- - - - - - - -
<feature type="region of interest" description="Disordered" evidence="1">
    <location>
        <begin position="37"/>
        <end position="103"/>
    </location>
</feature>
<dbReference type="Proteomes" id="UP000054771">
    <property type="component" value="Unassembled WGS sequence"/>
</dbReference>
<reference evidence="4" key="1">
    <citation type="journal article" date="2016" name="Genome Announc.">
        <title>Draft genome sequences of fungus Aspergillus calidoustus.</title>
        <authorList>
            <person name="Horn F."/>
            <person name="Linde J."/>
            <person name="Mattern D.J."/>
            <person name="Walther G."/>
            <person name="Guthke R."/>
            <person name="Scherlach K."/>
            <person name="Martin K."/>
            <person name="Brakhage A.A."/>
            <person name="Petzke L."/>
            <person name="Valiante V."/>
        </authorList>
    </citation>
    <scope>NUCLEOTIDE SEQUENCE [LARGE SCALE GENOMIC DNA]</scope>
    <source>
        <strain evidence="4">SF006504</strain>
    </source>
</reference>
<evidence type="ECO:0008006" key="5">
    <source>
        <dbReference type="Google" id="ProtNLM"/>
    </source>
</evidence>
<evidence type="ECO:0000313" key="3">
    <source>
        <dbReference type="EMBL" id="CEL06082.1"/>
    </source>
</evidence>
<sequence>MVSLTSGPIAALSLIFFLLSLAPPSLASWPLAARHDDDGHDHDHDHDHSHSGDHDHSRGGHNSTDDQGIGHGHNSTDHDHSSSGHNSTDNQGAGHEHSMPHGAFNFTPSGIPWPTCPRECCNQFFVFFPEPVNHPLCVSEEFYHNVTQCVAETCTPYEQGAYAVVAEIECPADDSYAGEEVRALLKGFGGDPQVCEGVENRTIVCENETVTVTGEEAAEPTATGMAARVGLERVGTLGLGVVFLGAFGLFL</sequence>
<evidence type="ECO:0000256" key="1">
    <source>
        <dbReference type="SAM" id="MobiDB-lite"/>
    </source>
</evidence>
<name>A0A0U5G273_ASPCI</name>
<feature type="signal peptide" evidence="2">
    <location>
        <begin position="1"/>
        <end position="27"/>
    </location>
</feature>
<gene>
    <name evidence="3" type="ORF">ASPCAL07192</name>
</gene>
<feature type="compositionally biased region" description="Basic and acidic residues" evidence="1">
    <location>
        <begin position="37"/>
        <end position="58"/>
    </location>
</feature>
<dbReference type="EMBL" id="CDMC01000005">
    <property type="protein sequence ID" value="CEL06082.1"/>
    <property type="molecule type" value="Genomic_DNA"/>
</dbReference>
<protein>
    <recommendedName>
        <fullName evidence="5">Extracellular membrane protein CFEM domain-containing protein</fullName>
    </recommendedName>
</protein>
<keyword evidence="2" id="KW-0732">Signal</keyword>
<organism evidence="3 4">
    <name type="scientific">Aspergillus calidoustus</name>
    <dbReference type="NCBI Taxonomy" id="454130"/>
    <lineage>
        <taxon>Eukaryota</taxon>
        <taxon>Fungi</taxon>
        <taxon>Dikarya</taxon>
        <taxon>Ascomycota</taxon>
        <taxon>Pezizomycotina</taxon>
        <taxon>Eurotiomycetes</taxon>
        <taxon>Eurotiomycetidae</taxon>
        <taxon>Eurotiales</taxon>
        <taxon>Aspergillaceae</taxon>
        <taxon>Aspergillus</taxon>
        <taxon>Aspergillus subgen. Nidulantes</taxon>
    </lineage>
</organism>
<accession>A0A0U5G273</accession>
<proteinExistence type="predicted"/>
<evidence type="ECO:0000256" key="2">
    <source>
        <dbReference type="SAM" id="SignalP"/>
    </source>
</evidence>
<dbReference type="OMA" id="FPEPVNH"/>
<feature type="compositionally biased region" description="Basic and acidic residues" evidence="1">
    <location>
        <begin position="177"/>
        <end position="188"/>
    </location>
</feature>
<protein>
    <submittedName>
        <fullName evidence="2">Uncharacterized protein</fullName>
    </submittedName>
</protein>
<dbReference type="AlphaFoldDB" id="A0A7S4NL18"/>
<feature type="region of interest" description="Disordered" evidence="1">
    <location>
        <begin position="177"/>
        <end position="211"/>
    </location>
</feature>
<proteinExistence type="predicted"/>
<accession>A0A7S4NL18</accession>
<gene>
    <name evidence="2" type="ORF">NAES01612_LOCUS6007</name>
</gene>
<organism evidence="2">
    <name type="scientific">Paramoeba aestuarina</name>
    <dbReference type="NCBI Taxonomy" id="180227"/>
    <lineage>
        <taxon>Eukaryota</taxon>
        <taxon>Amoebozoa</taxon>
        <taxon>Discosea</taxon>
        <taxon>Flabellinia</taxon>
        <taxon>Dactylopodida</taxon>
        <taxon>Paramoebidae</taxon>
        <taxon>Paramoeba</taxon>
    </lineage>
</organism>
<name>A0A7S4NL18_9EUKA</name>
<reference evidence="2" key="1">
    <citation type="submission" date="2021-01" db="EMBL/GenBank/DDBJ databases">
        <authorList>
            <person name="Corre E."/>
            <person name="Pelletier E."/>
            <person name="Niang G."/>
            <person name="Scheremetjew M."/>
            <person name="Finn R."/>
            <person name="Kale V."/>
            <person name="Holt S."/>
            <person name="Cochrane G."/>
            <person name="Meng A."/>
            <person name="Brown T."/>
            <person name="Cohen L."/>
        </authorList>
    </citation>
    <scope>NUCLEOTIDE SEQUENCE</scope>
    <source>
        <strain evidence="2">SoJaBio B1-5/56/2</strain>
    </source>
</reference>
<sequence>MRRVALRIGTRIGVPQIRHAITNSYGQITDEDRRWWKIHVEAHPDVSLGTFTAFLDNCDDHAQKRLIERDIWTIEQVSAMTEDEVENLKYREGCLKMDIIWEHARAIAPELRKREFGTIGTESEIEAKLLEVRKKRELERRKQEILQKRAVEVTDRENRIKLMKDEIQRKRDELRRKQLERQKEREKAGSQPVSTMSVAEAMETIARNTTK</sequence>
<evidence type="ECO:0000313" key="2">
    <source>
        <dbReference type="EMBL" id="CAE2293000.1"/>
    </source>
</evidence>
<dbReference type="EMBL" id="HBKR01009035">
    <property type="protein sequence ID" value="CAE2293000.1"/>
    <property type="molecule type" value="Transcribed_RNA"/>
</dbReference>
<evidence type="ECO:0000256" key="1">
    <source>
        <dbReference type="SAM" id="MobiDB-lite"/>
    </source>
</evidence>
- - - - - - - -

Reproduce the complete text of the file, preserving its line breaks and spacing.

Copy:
<feature type="region of interest" description="Disordered" evidence="1">
    <location>
        <begin position="37"/>
        <end position="103"/>
    </location>
</feature>
<dbReference type="Proteomes" id="UP000054771">
    <property type="component" value="Unassembled WGS sequence"/>
</dbReference>
<reference evidence="4" key="1">
    <citation type="journal article" date="2016" name="Genome Announc.">
        <title>Draft genome sequences of fungus Aspergillus calidoustus.</title>
        <authorList>
            <person name="Horn F."/>
            <person name="Linde J."/>
            <person name="Mattern D.J."/>
            <person name="Walther G."/>
            <person name="Guthke R."/>
            <person name="Scherlach K."/>
            <person name="Martin K."/>
            <person name="Brakhage A.A."/>
            <person name="Petzke L."/>
            <person name="Valiante V."/>
        </authorList>
    </citation>
    <scope>NUCLEOTIDE SEQUENCE [LARGE SCALE GENOMIC DNA]</scope>
    <source>
        <strain evidence="4">SF006504</strain>
    </source>
</reference>
<evidence type="ECO:0008006" key="5">
    <source>
        <dbReference type="Google" id="ProtNLM"/>
    </source>
</evidence>
<evidence type="ECO:0000313" key="3">
    <source>
        <dbReference type="EMBL" id="CEL06082.1"/>
    </source>
</evidence>
<sequence>MVSLTSGPIAALSLIFFLLSLAPPSLASWPLAARHDDDGHDHDHDHDHSHSGDHDHSRGGHNSTDDQGIGHGHNSTDHDHSSSGHNSTDNQGAGHEHSMPHGAFNFTPSGIPWPTCPRECCNQFFVFFPEPVNHPLCVSEEFYHNVTQCVAETCTPYEQGAYAVVAEIECPADDSYAGEEVRALLKGFGGDPQVCEGVENRTIVCENETVTVTGEEAAEPTATGMAARVGLERVGTLGLGVVFLGAFGLFL</sequence>
<evidence type="ECO:0000256" key="1">
    <source>
        <dbReference type="SAM" id="MobiDB-lite"/>
    </source>
</evidence>
<name>A0A0U5G273_ASPCI</name>
<feature type="signal peptide" evidence="2">
    <location>
        <begin position="1"/>
        <end position="27"/>
    </location>
</feature>
<gene>
    <name evidence="3" type="ORF">ASPCAL07192</name>
</gene>
<feature type="compositionally biased region" description="Basic and acidic residues" evidence="1">
    <location>
        <begin position="37"/>
        <end position="58"/>
    </location>
</feature>
<dbReference type="EMBL" id="CDMC01000005">
    <property type="protein sequence ID" value="CEL06082.1"/>
    <property type="molecule type" value="Genomic_DNA"/>
</dbReference>
<protein>
    <recommendedName>
        <fullName evidence="5">Extracellular membrane protein CFEM domain-containing protein</fullName>
    </recommendedName>
</protein>
<keyword evidence="2" id="KW-0732">Signal</keyword>
<organism evidence="3 4">
    <name type="scientific">Aspergillus calidoustus</name>
    <dbReference type="NCBI Taxonomy" id="454130"/>
    <lineage>
        <taxon>Eukaryota</taxon>
        <taxon>Fungi</taxon>
        <taxon>Dikarya</taxon>
        <taxon>Ascomycota</taxon>
        <taxon>Pezizomycotina</taxon>
        <taxon>Eurotiomycetes</taxon>
        <taxon>Eurotiomycetidae</taxon>
        <taxon>Eurotiales</taxon>
        <taxon>Aspergillaceae</taxon>
        <taxon>Aspergillus</taxon>
        <taxon>Aspergillus subgen. Nidulantes</taxon>
    </lineage>
</organism>
<accession>A0A0U5G273</accession>
<proteinExistence type="predicted"/>
<evidence type="ECO:0000256" key="2">
    <source>
        <dbReference type="SAM" id="SignalP"/>
    </source>
</evidence>
<dbReference type="OMA" id="FPEPVNH"/>
<feature type="compositionally biased region" description="Basic and acidic residues" evidence="1">
    <location>
        <begin position="177"/>
        <end position="188"/>
    </location>
</feature>
<protein>
    <submittedName>
        <fullName evidence="2">Uncharacterized protein</fullName>
    </submittedName>
</protein>
<dbReference type="AlphaFoldDB" id="A0A7S4NL18"/>
<feature type="region of interest" description="Disordered" evidence="1">
    <location>
        <begin position="177"/>
        <end position="211"/>
    </location>
</feature>
<proteinExistence type="predicted"/>
<accession>A0A7S4NL18</accession>
<gene>
    <name evidence="2" type="ORF">NAES01612_LOCUS6007</name>
</gene>
<organism evidence="2">
    <name type="scientific">Paramoeba aestuarina</name>
    <dbReference type="NCBI Taxonomy" id="180227"/>
    <lineage>
        <taxon>Eukaryota</taxon>
        <taxon>Amoebozoa</taxon>
        <taxon>Discosea</taxon>
        <taxon>Flabellinia</taxon>
        <taxon>Dactylopodida</taxon>
        <taxon>Paramoebidae</taxon>
        <taxon>Paramoeba</taxon>
    </lineage>
</organism>
<name>A0A7S4NL18_9EUKA</name>
<reference evidence="2" key="1">
    <citation type="submission" date="2021-01" db="EMBL/GenBank/DDBJ databases">
        <authorList>
            <person name="Corre E."/>
            <person name="Pelletier E."/>
            <person name="Niang G."/>
            <person name="Scheremetjew M."/>
            <person name="Finn R."/>
            <person name="Kale V."/>
            <person name="Holt S."/>
            <person name="Cochrane G."/>
            <person name="Meng A."/>
            <person name="Brown T."/>
            <person name="Cohen L."/>
        </authorList>
    </citation>
    <scope>NUCLEOTIDE SEQUENCE</scope>
    <source>
        <strain evidence="2">SoJaBio B1-5/56/2</strain>
    </source>
</reference>
<sequence>MRRVALRIGTRIGVPQIRHAITNSYGQITDEDRRWWKIHVEAHPDVSLGTFTAFLDNCDDHAQKRLIERDIWTIEQVSAMTEDEVENLKYREGCLKMDIIWEHARAIAPELRKREFGTIGTESEIEAKLLEVRKKRELERRKQEILQKRAVEVTDRENRIKLMKDEIQRKRDELRRKQLERQKEREKAGSQPVSTMSVAEAMETIARNTTK</sequence>
<evidence type="ECO:0000313" key="2">
    <source>
        <dbReference type="EMBL" id="CAE2293000.1"/>
    </source>
</evidence>
<dbReference type="EMBL" id="HBKR01009035">
    <property type="protein sequence ID" value="CAE2293000.1"/>
    <property type="molecule type" value="Transcribed_RNA"/>
</dbReference>
<evidence type="ECO:0000256" key="1">
    <source>
        <dbReference type="SAM" id="MobiDB-lite"/>
    </source>
</evidence>